Belfast Telegraph

Bus Eireann reaches agreement with trade unions

Bus Eireann has reached agreement with unions on a new cost-cutting plan.

The move means there will be no strike action in the Republic for at least the next 19 months following two days of intensive talks at the Labour Relations Commission.

The deal comes after a two-day strike earlier this week which left 80,000 passengers a day without a service.

Strike action had led to reduced cross-border services for those travelling between Belfast and Dublin or Derry and Dublin.

The new agreement between management and the three unions - SIPTU, the National Bus and Rail Union and the TSSA which represents clerical staff - will yield the necessary savings to help keep the company in business.

The agreement, details of which will be released later today, will be put to union members in a series of ballots over the coming weeks.

Assuming the deal is endorsed by workers, the changes to terms and conditions will take effect from June 1.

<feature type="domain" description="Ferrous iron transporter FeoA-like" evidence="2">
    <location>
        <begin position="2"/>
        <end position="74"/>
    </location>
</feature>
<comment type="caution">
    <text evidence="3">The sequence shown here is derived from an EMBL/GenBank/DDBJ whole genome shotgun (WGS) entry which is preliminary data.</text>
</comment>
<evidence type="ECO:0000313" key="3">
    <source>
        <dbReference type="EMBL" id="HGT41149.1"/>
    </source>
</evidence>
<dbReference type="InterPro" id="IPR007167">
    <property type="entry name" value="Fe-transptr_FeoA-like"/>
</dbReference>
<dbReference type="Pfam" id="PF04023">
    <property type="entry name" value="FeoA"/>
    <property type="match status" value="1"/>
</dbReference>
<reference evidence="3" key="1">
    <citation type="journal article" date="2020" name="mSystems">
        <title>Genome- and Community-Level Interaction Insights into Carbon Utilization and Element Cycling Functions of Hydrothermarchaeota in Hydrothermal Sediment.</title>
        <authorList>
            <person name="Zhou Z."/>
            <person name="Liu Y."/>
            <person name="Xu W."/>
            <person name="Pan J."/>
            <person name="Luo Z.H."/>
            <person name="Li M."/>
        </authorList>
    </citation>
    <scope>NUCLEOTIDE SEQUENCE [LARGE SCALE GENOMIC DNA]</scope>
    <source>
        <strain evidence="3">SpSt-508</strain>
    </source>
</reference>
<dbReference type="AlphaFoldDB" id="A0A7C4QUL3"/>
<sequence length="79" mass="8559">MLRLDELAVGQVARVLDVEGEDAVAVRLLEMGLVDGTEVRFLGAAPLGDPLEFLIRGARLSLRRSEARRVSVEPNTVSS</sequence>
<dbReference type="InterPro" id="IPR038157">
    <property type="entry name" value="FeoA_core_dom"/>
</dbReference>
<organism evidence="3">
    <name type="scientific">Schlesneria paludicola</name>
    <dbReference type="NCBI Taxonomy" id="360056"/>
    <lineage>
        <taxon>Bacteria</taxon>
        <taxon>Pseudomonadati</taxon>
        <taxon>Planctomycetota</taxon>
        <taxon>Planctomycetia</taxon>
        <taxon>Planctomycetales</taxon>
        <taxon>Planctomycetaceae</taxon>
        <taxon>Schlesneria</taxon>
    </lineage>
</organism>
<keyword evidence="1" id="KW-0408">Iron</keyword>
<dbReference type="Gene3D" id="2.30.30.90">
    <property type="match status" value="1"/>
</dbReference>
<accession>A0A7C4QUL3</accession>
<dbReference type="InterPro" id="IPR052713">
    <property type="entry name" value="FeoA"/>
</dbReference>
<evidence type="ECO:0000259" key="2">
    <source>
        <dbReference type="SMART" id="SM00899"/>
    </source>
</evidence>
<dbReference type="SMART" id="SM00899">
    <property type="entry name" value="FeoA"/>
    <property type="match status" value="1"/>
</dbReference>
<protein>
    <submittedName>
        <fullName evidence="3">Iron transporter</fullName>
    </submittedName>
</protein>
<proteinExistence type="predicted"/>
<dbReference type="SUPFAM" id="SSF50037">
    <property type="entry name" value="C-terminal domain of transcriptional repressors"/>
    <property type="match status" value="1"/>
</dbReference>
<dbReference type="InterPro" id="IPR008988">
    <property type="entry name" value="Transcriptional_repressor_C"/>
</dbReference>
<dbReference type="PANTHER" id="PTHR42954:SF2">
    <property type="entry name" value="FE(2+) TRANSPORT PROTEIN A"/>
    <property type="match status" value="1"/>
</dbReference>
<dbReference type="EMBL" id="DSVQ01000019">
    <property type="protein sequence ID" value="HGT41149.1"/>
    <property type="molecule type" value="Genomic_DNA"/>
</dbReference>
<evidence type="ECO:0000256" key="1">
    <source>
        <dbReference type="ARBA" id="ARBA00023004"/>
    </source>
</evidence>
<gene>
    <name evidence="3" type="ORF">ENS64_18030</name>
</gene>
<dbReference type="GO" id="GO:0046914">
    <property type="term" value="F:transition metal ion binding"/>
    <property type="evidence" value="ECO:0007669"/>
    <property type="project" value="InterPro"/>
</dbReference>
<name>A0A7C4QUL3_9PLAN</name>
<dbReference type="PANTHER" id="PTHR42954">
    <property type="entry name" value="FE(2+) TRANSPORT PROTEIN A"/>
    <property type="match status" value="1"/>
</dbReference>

Part of the agreement is that there will be no further strike action until at least January 1 2015.

Under the proposed agreement, Bus Eireann will not be implementing a Labour Court recommendation on an earlier cost-cutting plan.

The company said the new deal would yield €5m in savings, and keep 300 routes operating.

The deal was welcomed by the Republic's Transport Minister Leo Varadkar, who said yesterday he would prefer another strike rather than a deal which did not yield the required savings.

"I welcome this agreement which represents an important breakthrough. I am hopeful that it will be sufficient to restore the company to financial health," he said.

“The priority throughout has been to protect services for passengers, get the company back on a sustainable footing, and secure the jobs. I know that passengers across Ireland will welcome this deal in principle."

He added he would not be making any further comment as staff had to consider the proposal before it was accepted.

The Republic's Public Transport Minister Alan Kelly added that the industrial unrest had been "extremely difficult" for the company and passengers, and that the deal should help ensure the future of the company and services.

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